Jamie Murray believes he is better equipped than ever to win the sport’s biggest titles.

The 33-year-old Scot, who has won seven Grand Slam titles, kick-started his quest for an eighth when he and Neal Skupski won their opening-round match at the Australian Open yesterday.

Murray and Skupski, the No.14 seeds who began their partnership in 2019, beat Vasek Pospisil of Canada and Hubert Hurkacz of Poland 6-4, 6-4, setting up a clash with Americans Steve Johnson and Sam Querrey.

On the day when Serena Williams, at 38, was ousted at Melbourne Park, Murray was asked if he feels the nerves more, as he gets older, or less.

“I don’t know if I get more nervous or less nervous but I think I understand more what I need to do to deal with the situation, whether it’s a Grand Slam final or the first round against two tough opponents,” Murray said. “I feel like I’ve experienced a lot on the tennis court. I know my game, I know what my mindset needs to be in order for me to get out on the court and perform well.

“Potentially, in the past, this could have been a difficult match, in terms of getting ready for it, preparing, because no one wants to lose in the first round and you kind of play nervous against two guys who’ve got big games and it’s not their priority, singles is their priority, so they’re not bothered, they’re getting out, smashing balls round.

“I think more for me it’s understanding those situations better and getting your mindset right to compete.”

Murray and Skupski are beginning to forge a good partnership and they looked strong against Pospisil, a former Wimbledon doubles champion, and Hurkacz, one of the Tour’s rising singles stars.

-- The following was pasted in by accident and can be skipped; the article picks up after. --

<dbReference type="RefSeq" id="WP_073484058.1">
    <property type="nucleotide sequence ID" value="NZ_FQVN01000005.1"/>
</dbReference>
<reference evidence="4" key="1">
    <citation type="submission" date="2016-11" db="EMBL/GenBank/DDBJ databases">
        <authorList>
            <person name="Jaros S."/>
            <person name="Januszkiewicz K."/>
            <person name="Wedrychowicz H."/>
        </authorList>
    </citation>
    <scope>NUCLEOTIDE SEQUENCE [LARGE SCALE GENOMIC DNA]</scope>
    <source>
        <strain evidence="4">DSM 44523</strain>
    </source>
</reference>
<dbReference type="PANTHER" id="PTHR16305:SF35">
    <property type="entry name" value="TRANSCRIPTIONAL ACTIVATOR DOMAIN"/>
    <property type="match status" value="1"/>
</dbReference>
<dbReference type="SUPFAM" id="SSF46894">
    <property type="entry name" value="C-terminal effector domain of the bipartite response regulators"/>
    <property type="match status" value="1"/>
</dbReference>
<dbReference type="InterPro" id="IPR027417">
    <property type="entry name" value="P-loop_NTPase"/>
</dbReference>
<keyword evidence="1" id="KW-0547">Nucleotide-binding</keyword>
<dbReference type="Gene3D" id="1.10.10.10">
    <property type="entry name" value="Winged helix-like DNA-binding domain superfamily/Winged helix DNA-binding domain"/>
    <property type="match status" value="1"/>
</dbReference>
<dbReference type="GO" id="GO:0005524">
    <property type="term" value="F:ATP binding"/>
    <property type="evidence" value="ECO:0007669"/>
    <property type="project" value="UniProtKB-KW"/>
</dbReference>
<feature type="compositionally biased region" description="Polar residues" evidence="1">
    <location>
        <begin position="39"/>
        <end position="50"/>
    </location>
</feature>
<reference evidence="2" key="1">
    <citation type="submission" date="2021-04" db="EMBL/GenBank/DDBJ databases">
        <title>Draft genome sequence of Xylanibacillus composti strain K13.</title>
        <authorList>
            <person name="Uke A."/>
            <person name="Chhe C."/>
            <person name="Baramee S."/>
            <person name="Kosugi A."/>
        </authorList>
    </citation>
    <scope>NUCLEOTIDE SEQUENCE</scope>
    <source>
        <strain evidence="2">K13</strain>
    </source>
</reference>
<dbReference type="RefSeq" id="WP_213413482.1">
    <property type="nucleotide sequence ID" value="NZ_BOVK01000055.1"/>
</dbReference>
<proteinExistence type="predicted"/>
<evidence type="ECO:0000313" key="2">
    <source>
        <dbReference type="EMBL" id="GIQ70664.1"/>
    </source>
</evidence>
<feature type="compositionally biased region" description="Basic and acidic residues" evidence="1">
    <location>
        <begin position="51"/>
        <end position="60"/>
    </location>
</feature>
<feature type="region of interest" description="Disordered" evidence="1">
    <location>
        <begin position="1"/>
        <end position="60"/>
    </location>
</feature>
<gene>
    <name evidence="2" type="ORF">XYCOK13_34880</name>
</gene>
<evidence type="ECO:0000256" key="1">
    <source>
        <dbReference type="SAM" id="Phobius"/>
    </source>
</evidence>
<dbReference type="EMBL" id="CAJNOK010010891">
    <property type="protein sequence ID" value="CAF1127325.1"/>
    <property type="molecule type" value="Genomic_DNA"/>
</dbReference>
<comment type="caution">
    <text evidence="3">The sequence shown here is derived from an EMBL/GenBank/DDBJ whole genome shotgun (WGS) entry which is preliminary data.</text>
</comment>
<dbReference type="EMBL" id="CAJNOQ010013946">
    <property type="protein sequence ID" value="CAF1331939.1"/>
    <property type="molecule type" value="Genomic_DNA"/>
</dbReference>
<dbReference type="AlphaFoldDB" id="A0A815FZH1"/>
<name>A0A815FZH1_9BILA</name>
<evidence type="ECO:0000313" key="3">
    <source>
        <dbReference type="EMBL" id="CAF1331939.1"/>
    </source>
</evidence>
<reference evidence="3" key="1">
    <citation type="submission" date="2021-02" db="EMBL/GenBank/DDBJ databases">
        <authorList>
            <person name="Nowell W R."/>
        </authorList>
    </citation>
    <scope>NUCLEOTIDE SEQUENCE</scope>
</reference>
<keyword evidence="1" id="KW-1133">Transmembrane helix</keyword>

“Great start for us,” Murray said. “That was a tough draw – two good singles players. Vasek has had a lot of success in doubles. We knew we were going to have to be at it right from the start. I think it was good. It really focused us the last few days. Yeah, I’m really happy to win and get through to the next round.”

Murray and Skupski plan to play together in all of the Grand Slams this year, while they could yet team up in the Olympics, in Tokyo, but much will depend on the fitness of Andy Murray, who is still recovering from pelvic bruising. Should the two-time defending Olympic champion be fully fit, then it’s possible the Murray brothers could team up once again.

“My plan just now is to play with Neal,” Murray said. “Whether Andy is fit or not is a different story, but it depends, I guess, on rankings and things like that. I guess we just have to see closer to the time who’s qualified as well.

“For us right now, we’ve played a lot of matches, we’ve played against a lot of good teams [who] we’re going to be playing this year. It makes sense for us to do that but obviously, I guess, if Andy’s fit and healthy, he’ll obviously have a say in what the teams are going to be. Which is fair enough.”

An all-Murray combination might well be the best chance Britain has of winning a medal and the final choice will be made by the LTA, albeit with Andy Murray’s input, as the leading player.

Jamie Murray said Britain also have other options but his real focus is on building his relationship with Skupski.

“My focus this year was trying to do the best we can with Neal and keep trying to build on our partnership and be the best team. Olympics is not going to change that, whether I play with Neal or someone else.”